Sunday, March 7, 2010

Easy Oar

As many of you know I am an avid fan and participant in the sport of rowing. I rowed in high school and now for my college in DC, American University. My decision to come to Wellington forced me to miss the spring season of rowing, the more competitive of the two seasons. However, when researching Vic University I discovered they had a rowing team, so back in December I emailed the team to let them know I'd be here for the semester and wanted to row. After the assured me that an international student could partake in the sport I was pumped!

Today was the first practice! Or I should say first two practices. The team is divided like most teams into four teams: novice men, novice women, varsity women, varsity men. Although here in NZ they call varsity "senior". So I was fortunate enough to be able to join the senior team. The practice schedule is somewhat different to teams in the US. The senior women's schedule goes something like this
Monday - 6 am and 6 pm
Tuesday - 6 am
Wednesday - 6 am and 6 pm followed by a visit to a pub for "team bonding"
Thursday - No practice (to recover from the hangover I assume)
Friday - 6 am
Saturday - 8 am
Sunday - 10 am.
So where as in the US we usually take Sundays off as the day of rest, here in NZ Sunday is NOT the day of rest. New Zealand is certainly a culture of drinking. Such sports as rugby are centered around drinking, and I guess rowing is no exception to this, so they work it into the schedule.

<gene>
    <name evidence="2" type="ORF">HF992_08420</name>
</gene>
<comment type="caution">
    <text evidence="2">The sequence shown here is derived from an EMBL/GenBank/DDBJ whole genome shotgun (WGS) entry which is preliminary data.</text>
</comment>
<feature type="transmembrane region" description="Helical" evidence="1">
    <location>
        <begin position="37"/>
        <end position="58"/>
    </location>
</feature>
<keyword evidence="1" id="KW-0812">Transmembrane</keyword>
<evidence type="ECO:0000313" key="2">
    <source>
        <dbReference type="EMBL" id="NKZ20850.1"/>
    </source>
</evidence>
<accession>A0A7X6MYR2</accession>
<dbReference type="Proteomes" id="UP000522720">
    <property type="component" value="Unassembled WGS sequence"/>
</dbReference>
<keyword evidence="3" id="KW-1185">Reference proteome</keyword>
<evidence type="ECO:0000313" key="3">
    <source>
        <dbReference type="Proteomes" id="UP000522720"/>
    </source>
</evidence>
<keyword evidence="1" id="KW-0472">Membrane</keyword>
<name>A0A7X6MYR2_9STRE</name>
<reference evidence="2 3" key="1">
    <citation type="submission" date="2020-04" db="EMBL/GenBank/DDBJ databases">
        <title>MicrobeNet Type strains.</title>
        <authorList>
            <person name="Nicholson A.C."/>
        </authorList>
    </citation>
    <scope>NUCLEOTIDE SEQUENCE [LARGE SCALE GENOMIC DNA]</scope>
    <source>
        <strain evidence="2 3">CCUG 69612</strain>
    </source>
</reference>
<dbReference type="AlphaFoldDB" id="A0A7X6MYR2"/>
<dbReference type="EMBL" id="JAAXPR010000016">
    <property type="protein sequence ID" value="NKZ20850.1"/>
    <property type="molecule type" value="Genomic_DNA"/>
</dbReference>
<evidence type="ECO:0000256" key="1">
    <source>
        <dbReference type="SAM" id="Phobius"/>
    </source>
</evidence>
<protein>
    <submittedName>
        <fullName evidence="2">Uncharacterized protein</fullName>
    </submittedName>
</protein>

The practices today went quite well. I expected that the calls would be somewhat different to the calls we use in the US, which they were, but it was not difficult to pick up on them. The title of this post "easy oar" is what the coxswain says to stop the rowers. Where in the US we say "weigh enough" sounds like way-nuff. They call port side "stroke side" and starboard side "bow side". I guess that goes along with the rigging of the boat (for those of you who know much about rowing). Also to increase the stroke rating, the cox said "flip the rate". That one definitely through me off.

The coach is a young guy, a few years older than me I believe. His first name is Dougal. Definitely a kiwi name. When he asked this morning who rowed "stroke side" and "bow side". I was a little confused, but when he discovered I rowed port he asked if I had ever stroked (which I normally do) and I was excited to exclaim YES!! Then I realized, oh wait, the calls are going to be slightly different and I don't want to look like I have no idea what I'm doing. Well I did end up stroking and luckily the girl sitting 7 seat (behind me) translated the calls after the cox made them. After a few minutes I was back in the groove.

As I may have mentioned before, Wellington is a very windy city. This morning when we went out around 6:20 the water was quite flat and easy to row on, however this evening at 6 pm it was choppy enough that a sailboat we passed was keeled way over. We got waked several times and I definitely had a look of grimace on my face, as the water was COLD!! But cold water never deters me and I have to say that it was very enjoyable to be back on the water after a few months away. Between splashes from water, I had a grin on my face.

Rowing in the Wellington harbor was actually similar (scenically) to rowing in Washington. We rowed past the Wellington airport (always row by Reagan National in DC). I was able to see the city from where we were and it's glow before the sun rose (the Washington Monuement, Capitol Building, and everything in between is always illuminated in the early morning). And then of course I saw the sunrise out over the ocean. That was absolutely wonderful! Oh and of course one more similarity..the cox had to constantly watch out for buoys and white cans marking the channel.